Questions about school safety planning and emergency preparedness
Where can I find information about crisis planning?
Information can be found in several locations. OSFM has a list on our "I am a School Official" page. Sources include National Fire Protection Association (NFPA), Illinois Terrorism Task Force (ITTF), Illinois State Board of Education (ISBE) and the Office of the State Fire Marshal (OSFM)
What types of door locks are acceptable for classroom doors?
Per Code Requirements currently adopted by ISBE and OSFM. For more information see "Classroom Door Lock Information" found under the "Safety Planning and Response Documents" tab on this "I am a School Official" page.
Questions about Qualified Fire Official training
I am already a Qualified Fire Official, am I required to take refresher training for School Inspections?
At this time refresher training is not required, BUT IS HIGHLY RECOMMENDED! Each year updates are added to the Health and
Life Safety School Glossary and inspection checklists. You need to be up to
date. Visit our "I am a School Official" page periodically for
Why can't I just walk along and concur with the ROE inspector and use a copy of the report he files?
The purpose of the Fire Service inspection is to provide an unbiased review of the conditions of the school being inspected. ROE inspectors and Fire Service inspectors have different backgrounds and different strengths. It is the combination, not the correlation of the 2 disciplines that make for a successful inspection. It's ok to disagree sometimes, but if a Fire Service Professional determines it is a violation, then it should be written and included on the checklist.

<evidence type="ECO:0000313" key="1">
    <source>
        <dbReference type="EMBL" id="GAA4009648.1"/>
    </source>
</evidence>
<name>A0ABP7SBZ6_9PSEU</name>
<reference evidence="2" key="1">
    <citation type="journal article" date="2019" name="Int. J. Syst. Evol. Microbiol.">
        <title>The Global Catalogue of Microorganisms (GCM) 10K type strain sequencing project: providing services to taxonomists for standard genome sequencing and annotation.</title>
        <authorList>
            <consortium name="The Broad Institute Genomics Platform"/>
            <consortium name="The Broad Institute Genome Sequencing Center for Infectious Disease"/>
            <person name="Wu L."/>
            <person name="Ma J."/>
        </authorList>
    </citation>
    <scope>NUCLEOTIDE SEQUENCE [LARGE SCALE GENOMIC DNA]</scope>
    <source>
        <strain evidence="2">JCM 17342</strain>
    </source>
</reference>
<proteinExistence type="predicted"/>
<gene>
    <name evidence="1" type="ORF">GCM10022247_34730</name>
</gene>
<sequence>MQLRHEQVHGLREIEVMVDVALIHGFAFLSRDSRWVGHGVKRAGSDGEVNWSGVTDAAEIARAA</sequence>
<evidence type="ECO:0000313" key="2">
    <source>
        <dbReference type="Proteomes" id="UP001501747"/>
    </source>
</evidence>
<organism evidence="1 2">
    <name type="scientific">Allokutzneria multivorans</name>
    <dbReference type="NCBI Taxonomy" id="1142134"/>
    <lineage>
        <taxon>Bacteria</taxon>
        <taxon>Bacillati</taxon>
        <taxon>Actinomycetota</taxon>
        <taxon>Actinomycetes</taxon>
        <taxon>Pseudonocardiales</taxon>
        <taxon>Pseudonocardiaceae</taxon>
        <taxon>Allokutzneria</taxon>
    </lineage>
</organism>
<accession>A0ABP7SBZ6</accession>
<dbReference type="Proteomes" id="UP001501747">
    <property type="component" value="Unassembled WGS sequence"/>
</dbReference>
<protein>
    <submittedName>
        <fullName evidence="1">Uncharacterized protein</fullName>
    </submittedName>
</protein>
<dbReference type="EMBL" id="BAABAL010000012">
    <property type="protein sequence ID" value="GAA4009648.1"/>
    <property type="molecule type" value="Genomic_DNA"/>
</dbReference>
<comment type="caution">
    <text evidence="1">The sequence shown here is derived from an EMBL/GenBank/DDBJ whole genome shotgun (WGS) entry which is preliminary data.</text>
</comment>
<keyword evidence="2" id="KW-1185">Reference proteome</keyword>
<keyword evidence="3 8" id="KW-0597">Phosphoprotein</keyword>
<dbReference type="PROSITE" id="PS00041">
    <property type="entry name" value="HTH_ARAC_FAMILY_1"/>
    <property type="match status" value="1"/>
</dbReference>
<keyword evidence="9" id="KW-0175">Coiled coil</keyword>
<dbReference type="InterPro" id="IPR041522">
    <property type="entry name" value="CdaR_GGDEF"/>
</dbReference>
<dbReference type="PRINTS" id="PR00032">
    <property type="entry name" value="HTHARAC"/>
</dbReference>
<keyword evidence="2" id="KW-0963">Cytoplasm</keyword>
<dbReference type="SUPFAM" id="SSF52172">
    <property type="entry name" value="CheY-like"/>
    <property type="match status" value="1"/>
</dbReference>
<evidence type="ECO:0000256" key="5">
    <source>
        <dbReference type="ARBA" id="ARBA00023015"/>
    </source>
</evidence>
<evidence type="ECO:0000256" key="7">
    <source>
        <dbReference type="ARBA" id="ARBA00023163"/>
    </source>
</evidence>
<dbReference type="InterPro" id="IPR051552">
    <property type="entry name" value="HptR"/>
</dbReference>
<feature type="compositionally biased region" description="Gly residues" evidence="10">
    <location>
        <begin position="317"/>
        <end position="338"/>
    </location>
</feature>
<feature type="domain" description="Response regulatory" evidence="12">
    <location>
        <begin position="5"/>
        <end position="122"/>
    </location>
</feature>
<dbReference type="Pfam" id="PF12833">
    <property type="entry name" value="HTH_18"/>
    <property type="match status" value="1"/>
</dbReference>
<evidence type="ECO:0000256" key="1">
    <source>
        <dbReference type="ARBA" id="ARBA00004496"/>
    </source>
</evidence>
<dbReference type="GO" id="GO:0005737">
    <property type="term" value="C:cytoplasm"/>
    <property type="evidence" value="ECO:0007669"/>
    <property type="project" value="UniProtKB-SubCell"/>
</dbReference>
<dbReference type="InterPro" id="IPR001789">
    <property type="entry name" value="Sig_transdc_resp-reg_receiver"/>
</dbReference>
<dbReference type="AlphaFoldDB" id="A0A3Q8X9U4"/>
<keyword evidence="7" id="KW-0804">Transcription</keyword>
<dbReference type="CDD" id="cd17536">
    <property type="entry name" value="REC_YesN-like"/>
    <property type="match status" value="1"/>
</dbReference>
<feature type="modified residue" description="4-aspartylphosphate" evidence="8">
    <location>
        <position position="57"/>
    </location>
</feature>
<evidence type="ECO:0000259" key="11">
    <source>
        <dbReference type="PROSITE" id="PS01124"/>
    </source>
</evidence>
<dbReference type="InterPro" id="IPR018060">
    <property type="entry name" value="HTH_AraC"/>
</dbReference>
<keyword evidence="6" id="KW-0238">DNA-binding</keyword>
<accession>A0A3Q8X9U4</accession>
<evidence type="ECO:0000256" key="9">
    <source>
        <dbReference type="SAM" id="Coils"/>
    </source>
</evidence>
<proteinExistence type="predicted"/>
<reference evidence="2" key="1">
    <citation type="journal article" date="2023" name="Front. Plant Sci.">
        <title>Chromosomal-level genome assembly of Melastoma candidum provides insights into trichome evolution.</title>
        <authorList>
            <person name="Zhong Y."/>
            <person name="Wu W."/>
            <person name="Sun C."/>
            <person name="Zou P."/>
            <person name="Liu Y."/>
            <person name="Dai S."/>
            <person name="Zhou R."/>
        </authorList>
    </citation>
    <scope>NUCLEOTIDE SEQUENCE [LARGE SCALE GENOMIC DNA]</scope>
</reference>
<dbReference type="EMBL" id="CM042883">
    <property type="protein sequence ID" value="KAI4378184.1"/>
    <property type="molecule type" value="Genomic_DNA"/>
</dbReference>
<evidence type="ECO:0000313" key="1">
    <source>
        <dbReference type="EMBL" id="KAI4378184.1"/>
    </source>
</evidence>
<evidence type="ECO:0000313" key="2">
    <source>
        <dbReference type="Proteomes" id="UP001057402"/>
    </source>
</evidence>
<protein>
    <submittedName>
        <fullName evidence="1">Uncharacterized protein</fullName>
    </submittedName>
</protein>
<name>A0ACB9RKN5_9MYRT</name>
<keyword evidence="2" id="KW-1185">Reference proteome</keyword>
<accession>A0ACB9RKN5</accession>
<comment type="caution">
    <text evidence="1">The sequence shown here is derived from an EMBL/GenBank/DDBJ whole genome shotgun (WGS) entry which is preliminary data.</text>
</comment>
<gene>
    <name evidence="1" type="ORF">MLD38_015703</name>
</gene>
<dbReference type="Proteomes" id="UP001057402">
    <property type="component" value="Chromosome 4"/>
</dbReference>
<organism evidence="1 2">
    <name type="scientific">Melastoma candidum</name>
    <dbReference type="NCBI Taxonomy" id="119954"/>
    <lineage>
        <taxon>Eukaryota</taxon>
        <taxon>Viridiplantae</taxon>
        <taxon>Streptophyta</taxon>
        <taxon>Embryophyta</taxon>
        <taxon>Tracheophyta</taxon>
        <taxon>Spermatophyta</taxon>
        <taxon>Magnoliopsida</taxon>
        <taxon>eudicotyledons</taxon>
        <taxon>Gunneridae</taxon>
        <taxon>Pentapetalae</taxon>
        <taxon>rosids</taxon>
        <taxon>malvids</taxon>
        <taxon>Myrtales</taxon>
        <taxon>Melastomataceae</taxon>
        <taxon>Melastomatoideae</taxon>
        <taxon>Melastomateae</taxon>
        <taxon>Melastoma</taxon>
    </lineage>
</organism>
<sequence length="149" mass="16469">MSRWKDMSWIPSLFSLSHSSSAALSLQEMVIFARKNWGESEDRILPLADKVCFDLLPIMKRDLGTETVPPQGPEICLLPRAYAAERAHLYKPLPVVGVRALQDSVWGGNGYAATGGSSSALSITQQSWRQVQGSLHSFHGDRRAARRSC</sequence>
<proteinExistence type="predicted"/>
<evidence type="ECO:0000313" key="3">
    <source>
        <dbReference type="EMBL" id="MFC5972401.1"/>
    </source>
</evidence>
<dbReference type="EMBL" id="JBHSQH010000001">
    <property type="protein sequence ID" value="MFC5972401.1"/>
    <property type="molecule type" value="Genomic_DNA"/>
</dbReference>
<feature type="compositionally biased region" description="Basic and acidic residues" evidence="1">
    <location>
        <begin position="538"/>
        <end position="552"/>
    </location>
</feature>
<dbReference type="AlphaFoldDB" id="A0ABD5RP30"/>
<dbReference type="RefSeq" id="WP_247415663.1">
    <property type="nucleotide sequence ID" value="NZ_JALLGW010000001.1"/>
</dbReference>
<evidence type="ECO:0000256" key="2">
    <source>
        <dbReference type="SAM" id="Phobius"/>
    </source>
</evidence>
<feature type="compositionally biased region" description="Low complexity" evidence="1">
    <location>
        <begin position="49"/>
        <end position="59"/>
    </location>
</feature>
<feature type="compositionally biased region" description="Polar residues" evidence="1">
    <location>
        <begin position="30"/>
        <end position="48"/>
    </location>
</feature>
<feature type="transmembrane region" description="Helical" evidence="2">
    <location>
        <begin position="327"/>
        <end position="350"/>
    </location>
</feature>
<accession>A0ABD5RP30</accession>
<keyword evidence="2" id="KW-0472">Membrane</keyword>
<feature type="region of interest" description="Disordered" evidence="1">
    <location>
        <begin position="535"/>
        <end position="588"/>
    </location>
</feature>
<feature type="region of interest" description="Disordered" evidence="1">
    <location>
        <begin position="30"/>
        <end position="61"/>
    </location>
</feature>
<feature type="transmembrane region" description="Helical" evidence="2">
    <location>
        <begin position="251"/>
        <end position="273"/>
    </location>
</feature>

I am a school or ROE representative, can I attend training classes with OSFM?
While not a requirement, OSFM is always happy to have representatives from Schools and ROE attend our classes, as constructive discussion enhances the learning experience for the candidates attending.
Who provides training for local fire personnel interested in becoming Qualified Fire Officials?
Only OSFM provides the training that "qualifies" fire department or fire protection district personnel to perform these inspections. OSFM also provides this same training to their own inspectors. Visit our "I am a
School Official" page periodically for upcoming classes.
Must OSFM inspectors and local Qualified Fire Officials always have an ROE staff in attendance?
Inspections do not have to be performed with ROE staff, but every effort is made to coordinate inspections with ROE staff. Based on manpower resources and availability, OSFM and local Qualified Fire Officials are encouraged to schedule inspections with ROE staff in attendance, but it is not mandatory.
Questions about Private School inspections
What code is applicable in Private Schools?
If the school is located in a home rule municipality or in a local jurisdiction that has complied with Title 41 Ill. Adm. Code 100.3(g) the locally adopted code would apply. In those jurisdiction that are not home rule or 100.3(g) compliant the applicable code would be NFPA 101, Life Safety Code, 2015 Edition, Chapters 14 and 15, New or Existing Educational Occupancies.
What are responsibilities of Private School Administrators in complying with the School Safety Drill Act, 105 ILCS 128?